A trend appears to be emerging as we look toward the 2012 elections and it seems to be happening right under our noses. Some of the most loyal and trusted members of the Congressional Black Caucus establishment are now bracing to compete for positions they’re typically shoe-ins for.
Black lawmakers being challenged in an election year may not exactly be breaking news. But it is at least worth noting that it’s been a long time since we’ve seen a substantial number of CBC A-listers have to actually campaign for their seats.
But a band of new blood is taking aim at seats held by the likes of Rep. John Conyers (D-Michigan), Rep. John Lewis (D-Georgia), Rep. Charles Rangel (D-New York), Rep. Donald Payne (D-New Jersey), Rep. Edolphus Towns (D-New York) and Rep. Sanford Bishop (D-Georgia).
Why some of the more seasoned Black lawmakers are being challenged at this time is anyone’s guess. But some political watchers are pointing to inspiration from President Obama’s unconventional, even meteoric rise to power as a source of inspiration for congressional hopefuls.
Brian Taylor, political consultant and former CBC staffer said, “Some of these CBC members have been there forever and Obama challenged the system without having the African-American establishment behind him.”
One other motivating factor is the general discontent the electorate has been having about the way that Congress is doing, or not doing, its job. The latest statistics from Real Clear Politics, which periodically compiles an average of several polls, found that Congress’ approval rating is only 12 percent.
“The perception is that they simply are not doing a whole lot, so these challenges may be telling us that there needs to be fresh blood and if not now, then when?" queried Taylor.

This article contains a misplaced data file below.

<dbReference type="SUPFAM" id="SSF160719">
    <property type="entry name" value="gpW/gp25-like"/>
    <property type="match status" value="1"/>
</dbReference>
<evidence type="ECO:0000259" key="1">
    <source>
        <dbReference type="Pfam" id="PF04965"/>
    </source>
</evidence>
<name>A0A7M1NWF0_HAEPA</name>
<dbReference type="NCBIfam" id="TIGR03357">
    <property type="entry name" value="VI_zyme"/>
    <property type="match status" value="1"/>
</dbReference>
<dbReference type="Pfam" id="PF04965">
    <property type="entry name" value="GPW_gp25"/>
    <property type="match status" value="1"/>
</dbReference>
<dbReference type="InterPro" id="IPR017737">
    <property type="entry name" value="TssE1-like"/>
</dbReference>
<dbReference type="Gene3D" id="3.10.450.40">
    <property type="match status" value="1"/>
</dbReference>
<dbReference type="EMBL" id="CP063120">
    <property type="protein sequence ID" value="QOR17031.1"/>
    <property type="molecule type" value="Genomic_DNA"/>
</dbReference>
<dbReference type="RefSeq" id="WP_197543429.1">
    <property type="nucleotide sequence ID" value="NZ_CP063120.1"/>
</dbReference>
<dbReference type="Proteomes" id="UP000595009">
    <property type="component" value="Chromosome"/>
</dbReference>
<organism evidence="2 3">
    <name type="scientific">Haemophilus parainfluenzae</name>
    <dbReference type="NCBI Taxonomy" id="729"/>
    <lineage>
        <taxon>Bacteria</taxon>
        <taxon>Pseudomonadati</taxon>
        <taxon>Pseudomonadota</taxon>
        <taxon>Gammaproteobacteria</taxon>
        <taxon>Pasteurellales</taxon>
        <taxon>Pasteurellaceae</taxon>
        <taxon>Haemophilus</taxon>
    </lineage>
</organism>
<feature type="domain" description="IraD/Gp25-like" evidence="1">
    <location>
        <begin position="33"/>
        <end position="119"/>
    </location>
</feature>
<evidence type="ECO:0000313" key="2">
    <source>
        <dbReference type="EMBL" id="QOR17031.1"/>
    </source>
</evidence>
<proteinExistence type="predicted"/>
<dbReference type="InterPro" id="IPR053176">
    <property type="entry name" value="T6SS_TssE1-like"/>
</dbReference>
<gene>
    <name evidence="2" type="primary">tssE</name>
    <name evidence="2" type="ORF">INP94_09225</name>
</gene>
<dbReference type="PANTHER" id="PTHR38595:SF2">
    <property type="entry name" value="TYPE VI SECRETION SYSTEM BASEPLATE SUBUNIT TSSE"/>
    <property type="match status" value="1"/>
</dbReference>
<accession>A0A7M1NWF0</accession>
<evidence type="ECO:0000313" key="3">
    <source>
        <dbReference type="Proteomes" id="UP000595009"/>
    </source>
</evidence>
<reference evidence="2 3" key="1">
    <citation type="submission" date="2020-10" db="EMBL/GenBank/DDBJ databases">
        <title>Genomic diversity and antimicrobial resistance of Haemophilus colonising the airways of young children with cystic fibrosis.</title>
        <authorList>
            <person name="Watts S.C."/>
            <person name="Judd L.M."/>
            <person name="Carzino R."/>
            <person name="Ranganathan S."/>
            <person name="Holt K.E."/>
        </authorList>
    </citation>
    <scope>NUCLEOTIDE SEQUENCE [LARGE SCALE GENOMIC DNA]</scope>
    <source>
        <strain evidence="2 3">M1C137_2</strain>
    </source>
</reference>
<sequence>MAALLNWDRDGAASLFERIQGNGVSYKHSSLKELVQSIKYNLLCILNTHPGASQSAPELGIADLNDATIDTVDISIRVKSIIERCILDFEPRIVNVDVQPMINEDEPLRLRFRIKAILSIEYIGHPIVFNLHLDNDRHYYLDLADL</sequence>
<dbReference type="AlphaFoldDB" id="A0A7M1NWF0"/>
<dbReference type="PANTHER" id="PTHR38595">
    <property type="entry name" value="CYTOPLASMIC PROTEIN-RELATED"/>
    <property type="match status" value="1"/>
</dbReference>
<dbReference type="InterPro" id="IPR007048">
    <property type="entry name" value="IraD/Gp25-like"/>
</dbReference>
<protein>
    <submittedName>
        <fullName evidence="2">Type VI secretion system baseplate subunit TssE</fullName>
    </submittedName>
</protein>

Between Conyers, Rangel and Lewis alone, they have a combined 114 years of service in Congress.
“A lot of people have gotten to the point that they’ve gotten comfortable and don’t want to let it go. They’re at the top of the heap, so sometimes there’s not a desire to look beyond that,” says Taylor.
The fact remains that the top-tier lawmakers in question have incredible track-records and wield a considerable amount of influence on some of the most powerful committees and sub-committees in Congress. But if a newbie was somehow able to take their place, hard-won power would be lost.
There are some who believe that in the interest of adding new perspective to the mix, that’s a risk worth taking. “To be clear, I’m not saying these longtime members are not needed and their time has passed. If they are no longer in office, it does come at a loss. But you can’t have gain without loss. At the end of the day, you can’t stay in office forever,” said Taylor.
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